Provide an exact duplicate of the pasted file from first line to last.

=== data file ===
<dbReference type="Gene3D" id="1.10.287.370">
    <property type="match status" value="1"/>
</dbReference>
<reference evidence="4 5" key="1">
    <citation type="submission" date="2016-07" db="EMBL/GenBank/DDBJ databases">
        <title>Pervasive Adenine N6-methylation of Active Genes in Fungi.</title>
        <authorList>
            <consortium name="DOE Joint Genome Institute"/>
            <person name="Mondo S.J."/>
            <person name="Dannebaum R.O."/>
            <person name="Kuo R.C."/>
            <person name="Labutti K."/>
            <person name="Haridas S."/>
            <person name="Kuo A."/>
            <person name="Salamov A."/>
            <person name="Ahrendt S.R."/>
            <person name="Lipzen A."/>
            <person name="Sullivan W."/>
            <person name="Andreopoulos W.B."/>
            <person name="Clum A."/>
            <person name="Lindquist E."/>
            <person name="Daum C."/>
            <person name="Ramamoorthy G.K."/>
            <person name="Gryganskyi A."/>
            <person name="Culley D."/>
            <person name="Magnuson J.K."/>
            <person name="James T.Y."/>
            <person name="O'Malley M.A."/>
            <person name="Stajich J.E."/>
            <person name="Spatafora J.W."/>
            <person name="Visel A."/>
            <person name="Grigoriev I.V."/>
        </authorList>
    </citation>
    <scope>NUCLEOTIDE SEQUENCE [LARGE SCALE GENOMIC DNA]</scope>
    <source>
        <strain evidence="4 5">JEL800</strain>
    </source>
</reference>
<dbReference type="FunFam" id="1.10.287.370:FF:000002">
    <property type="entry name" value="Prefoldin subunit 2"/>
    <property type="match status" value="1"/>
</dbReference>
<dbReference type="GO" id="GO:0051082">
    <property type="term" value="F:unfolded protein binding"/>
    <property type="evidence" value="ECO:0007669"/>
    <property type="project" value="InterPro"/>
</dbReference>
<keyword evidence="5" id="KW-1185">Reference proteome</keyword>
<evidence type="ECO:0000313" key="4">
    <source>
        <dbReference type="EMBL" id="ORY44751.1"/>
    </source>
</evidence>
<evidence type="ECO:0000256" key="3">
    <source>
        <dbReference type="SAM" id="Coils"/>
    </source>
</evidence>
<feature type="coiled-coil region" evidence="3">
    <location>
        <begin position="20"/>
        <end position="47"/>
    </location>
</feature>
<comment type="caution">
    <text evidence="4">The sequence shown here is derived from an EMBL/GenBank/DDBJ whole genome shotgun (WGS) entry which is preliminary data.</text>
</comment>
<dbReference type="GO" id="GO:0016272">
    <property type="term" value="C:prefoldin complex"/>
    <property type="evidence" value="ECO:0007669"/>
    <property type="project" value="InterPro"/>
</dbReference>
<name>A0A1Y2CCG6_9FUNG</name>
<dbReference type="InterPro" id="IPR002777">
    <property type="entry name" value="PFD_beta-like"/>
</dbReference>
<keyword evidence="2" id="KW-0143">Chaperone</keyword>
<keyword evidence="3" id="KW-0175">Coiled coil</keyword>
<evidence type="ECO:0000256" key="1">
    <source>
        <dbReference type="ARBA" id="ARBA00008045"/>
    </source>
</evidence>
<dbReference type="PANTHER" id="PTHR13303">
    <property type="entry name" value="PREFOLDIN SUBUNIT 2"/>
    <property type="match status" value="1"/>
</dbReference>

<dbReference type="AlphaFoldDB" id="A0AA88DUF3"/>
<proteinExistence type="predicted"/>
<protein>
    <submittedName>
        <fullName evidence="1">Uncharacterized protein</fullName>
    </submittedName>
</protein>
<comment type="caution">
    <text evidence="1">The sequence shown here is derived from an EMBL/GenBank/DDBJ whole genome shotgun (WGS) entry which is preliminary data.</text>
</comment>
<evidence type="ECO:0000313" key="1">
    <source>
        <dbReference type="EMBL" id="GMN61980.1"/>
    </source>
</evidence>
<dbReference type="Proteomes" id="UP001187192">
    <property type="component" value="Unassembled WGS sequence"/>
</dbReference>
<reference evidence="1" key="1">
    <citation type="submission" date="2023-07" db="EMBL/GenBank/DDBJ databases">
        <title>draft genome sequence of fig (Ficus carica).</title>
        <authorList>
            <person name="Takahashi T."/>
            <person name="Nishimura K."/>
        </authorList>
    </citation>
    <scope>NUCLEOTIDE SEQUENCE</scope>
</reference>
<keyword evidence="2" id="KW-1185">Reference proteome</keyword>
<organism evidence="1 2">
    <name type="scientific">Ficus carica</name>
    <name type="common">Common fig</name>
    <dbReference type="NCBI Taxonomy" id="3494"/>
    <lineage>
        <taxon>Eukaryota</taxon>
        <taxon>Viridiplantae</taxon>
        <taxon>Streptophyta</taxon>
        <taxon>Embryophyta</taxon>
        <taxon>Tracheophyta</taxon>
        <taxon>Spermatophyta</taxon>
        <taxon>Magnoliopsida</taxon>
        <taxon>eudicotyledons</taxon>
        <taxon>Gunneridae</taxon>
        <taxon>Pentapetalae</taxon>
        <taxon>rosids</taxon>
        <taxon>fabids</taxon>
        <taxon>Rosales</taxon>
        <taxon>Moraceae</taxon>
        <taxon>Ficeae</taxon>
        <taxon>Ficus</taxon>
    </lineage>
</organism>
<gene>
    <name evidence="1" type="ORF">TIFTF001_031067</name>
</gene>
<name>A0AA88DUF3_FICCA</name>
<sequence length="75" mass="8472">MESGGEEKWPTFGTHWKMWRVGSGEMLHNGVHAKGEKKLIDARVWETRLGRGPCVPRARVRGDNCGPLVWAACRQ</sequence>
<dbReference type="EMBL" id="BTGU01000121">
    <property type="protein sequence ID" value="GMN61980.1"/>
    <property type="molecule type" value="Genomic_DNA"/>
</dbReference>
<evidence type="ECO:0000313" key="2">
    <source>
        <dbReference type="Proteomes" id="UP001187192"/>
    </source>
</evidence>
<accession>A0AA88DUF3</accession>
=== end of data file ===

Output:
<dbReference type="Gene3D" id="1.10.287.370">
    <property type="match status" value="1"/>
</dbReference>
<reference evidence="4 5" key="1">
    <citation type="submission" date="2016-07" db="EMBL/GenBank/DDBJ databases">
        <title>Pervasive Adenine N6-methylation of Active Genes in Fungi.</title>
        <authorList>
            <consortium name="DOE Joint Genome Institute"/>
            <person name="Mondo S.J."/>
            <person name="Dannebaum R.O."/>
            <person name="Kuo R.C."/>
            <person name="Labutti K."/>
            <person name="Haridas S."/>
            <person name="Kuo A."/>
            <person name="Salamov A."/>
            <person name="Ahrendt S.R."/>
            <person name="Lipzen A."/>
            <person name="Sullivan W."/>
            <person name="Andreopoulos W.B."/>
            <person name="Clum A."/>
            <person name="Lindquist E."/>
            <person name="Daum C."/>
            <person name="Ramamoorthy G.K."/>
            <person name="Gryganskyi A."/>
            <person name="Culley D."/>
            <person name="Magnuson J.K."/>
            <person name="James T.Y."/>
            <person name="O'Malley M.A."/>
            <person name="Stajich J.E."/>
            <person name="Spatafora J.W."/>
            <person name="Visel A."/>
            <person name="Grigoriev I.V."/>
        </authorList>
    </citation>
    <scope>NUCLEOTIDE SEQUENCE [LARGE SCALE GENOMIC DNA]</scope>
    <source>
        <strain evidence="4 5">JEL800</strain>
    </source>
</reference>
<dbReference type="FunFam" id="1.10.287.370:FF:000002">
    <property type="entry name" value="Prefoldin subunit 2"/>
    <property type="match status" value="1"/>
</dbReference>
<dbReference type="GO" id="GO:0051082">
    <property type="term" value="F:unfolded protein binding"/>
    <property type="evidence" value="ECO:0007669"/>
    <property type="project" value="InterPro"/>
</dbReference>
<keyword evidence="5" id="KW-1185">Reference proteome</keyword>
<evidence type="ECO:0000313" key="4">
    <source>
        <dbReference type="EMBL" id="ORY44751.1"/>
    </source>
</evidence>
<evidence type="ECO:0000256" key="3">
    <source>
        <dbReference type="SAM" id="Coils"/>
    </source>
</evidence>
<feature type="coiled-coil region" evidence="3">
    <location>
        <begin position="20"/>
        <end position="47"/>
    </location>
</feature>
<comment type="caution">
    <text evidence="4">The sequence shown here is derived from an EMBL/GenBank/DDBJ whole genome shotgun (WGS) entry which is preliminary data.</text>
</comment>
<dbReference type="GO" id="GO:0016272">
    <property type="term" value="C:prefoldin complex"/>
    <property type="evidence" value="ECO:0007669"/>
    <property type="project" value="InterPro"/>
</dbReference>
<name>A0A1Y2CCG6_9FUNG</name>
<dbReference type="InterPro" id="IPR002777">
    <property type="entry name" value="PFD_beta-like"/>
</dbReference>
<keyword evidence="2" id="KW-0143">Chaperone</keyword>
<keyword evidence="3" id="KW-0175">Coiled coil</keyword>
<evidence type="ECO:0000256" key="1">
    <source>
        <dbReference type="ARBA" id="ARBA00008045"/>
    </source>
</evidence>
<dbReference type="PANTHER" id="PTHR13303">
    <property type="entry name" value="PREFOLDIN SUBUNIT 2"/>
    <property type="match status" value="1"/>
</dbReference>

<dbReference type="AlphaFoldDB" id="A0AA88DUF3"/>
<proteinExistence type="predicted"/>
<protein>
    <submittedName>
        <fullName evidence="1">Uncharacterized protein</fullName>
    </submittedName>
</protein>
<comment type="caution">
    <text evidence="1">The sequence shown here is derived from an EMBL/GenBank/DDBJ whole genome shotgun (WGS) entry which is preliminary data.</text>
</comment>
<evidence type="ECO:0000313" key="1">
    <source>
        <dbReference type="EMBL" id="GMN61980.1"/>
    </source>
</evidence>
<dbReference type="Proteomes" id="UP001187192">
    <property type="component" value="Unassembled WGS sequence"/>
</dbReference>
<reference evidence="1" key="1">
    <citation type="submission" date="2023-07" db="EMBL/GenBank/DDBJ databases">
        <title>draft genome sequence of fig (Ficus carica).</title>
        <authorList>
            <person name="Takahashi T."/>
            <person name="Nishimura K."/>
        </authorList>
    </citation>
    <scope>NUCLEOTIDE SEQUENCE</scope>
</reference>
<keyword evidence="2" id="KW-1185">Reference proteome</keyword>
<organism evidence="1 2">
    <name type="scientific">Ficus carica</name>
    <name type="common">Common fig</name>
    <dbReference type="NCBI Taxonomy" id="3494"/>
    <lineage>
        <taxon>Eukaryota</taxon>
        <taxon>Viridiplantae</taxon>
        <taxon>Streptophyta</taxon>
        <taxon>Embryophyta</taxon>
        <taxon>Tracheophyta</taxon>
        <taxon>Spermatophyta</taxon>
        <taxon>Magnoliopsida</taxon>
        <taxon>eudicotyledons</taxon>
        <taxon>Gunneridae</taxon>
        <taxon>Pentapetalae</taxon>
        <taxon>rosids</taxon>
        <taxon>fabids</taxon>
        <taxon>Rosales</taxon>
        <taxon>Moraceae</taxon>
        <taxon>Ficeae</taxon>
        <taxon>Ficus</taxon>
    </lineage>
</organism>
<gene>
    <name evidence="1" type="ORF">TIFTF001_031067</name>
</gene>
<name>A0AA88DUF3_FICCA</name>
<sequence length="75" mass="8472">MESGGEEKWPTFGTHWKMWRVGSGEMLHNGVHAKGEKKLIDARVWETRLGRGPCVPRARVRGDNCGPLVWAACRQ</sequence>
<dbReference type="EMBL" id="BTGU01000121">
    <property type="protein sequence ID" value="GMN61980.1"/>
    <property type="molecule type" value="Genomic_DNA"/>
</dbReference>
<evidence type="ECO:0000313" key="2">
    <source>
        <dbReference type="Proteomes" id="UP001187192"/>
    </source>
</evidence>
<accession>A0AA88DUF3</accession>